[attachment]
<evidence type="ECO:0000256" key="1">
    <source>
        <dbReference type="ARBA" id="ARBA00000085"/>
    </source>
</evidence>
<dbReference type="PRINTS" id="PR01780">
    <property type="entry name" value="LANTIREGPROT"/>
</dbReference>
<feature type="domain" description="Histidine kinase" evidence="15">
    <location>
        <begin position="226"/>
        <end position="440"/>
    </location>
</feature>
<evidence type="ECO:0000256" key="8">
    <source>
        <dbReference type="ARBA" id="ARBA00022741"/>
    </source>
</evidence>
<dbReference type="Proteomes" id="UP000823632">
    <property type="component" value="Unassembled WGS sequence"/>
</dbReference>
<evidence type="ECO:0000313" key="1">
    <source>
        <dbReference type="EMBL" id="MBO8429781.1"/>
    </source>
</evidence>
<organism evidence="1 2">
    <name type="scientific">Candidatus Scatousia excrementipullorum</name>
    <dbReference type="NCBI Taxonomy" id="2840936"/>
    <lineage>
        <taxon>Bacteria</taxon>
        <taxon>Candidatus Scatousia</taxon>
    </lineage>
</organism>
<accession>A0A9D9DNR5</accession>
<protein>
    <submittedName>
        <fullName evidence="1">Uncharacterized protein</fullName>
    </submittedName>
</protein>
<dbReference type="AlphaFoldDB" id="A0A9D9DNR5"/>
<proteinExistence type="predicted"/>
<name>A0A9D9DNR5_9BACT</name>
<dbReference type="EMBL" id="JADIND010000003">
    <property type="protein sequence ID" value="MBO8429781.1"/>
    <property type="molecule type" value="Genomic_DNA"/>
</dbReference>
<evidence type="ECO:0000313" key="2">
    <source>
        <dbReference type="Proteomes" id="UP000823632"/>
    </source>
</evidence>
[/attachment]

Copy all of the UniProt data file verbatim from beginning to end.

<evidence type="ECO:0000256" key="1">
    <source>
        <dbReference type="ARBA" id="ARBA00000085"/>
    </source>
</evidence>
<dbReference type="PRINTS" id="PR01780">
    <property type="entry name" value="LANTIREGPROT"/>
</dbReference>
<feature type="domain" description="Histidine kinase" evidence="15">
    <location>
        <begin position="226"/>
        <end position="440"/>
    </location>
</feature>
<evidence type="ECO:0000256" key="8">
    <source>
        <dbReference type="ARBA" id="ARBA00022741"/>
    </source>
</evidence>
<dbReference type="Proteomes" id="UP000823632">
    <property type="component" value="Unassembled WGS sequence"/>
</dbReference>
<evidence type="ECO:0000313" key="1">
    <source>
        <dbReference type="EMBL" id="MBO8429781.1"/>
    </source>
</evidence>
<organism evidence="1 2">
    <name type="scientific">Candidatus Scatousia excrementipullorum</name>
    <dbReference type="NCBI Taxonomy" id="2840936"/>
    <lineage>
        <taxon>Bacteria</taxon>
        <taxon>Candidatus Scatousia</taxon>
    </lineage>
</organism>
<accession>A0A9D9DNR5</accession>
<protein>
    <submittedName>
        <fullName evidence="1">Uncharacterized protein</fullName>
    </submittedName>
</protein>
<dbReference type="AlphaFoldDB" id="A0A9D9DNR5"/>
<proteinExistence type="predicted"/>
<name>A0A9D9DNR5_9BACT</name>
<dbReference type="EMBL" id="JADIND010000003">
    <property type="protein sequence ID" value="MBO8429781.1"/>
    <property type="molecule type" value="Genomic_DNA"/>
</dbReference>
<evidence type="ECO:0000313" key="2">
    <source>
        <dbReference type="Proteomes" id="UP000823632"/>
    </source>
</evidence>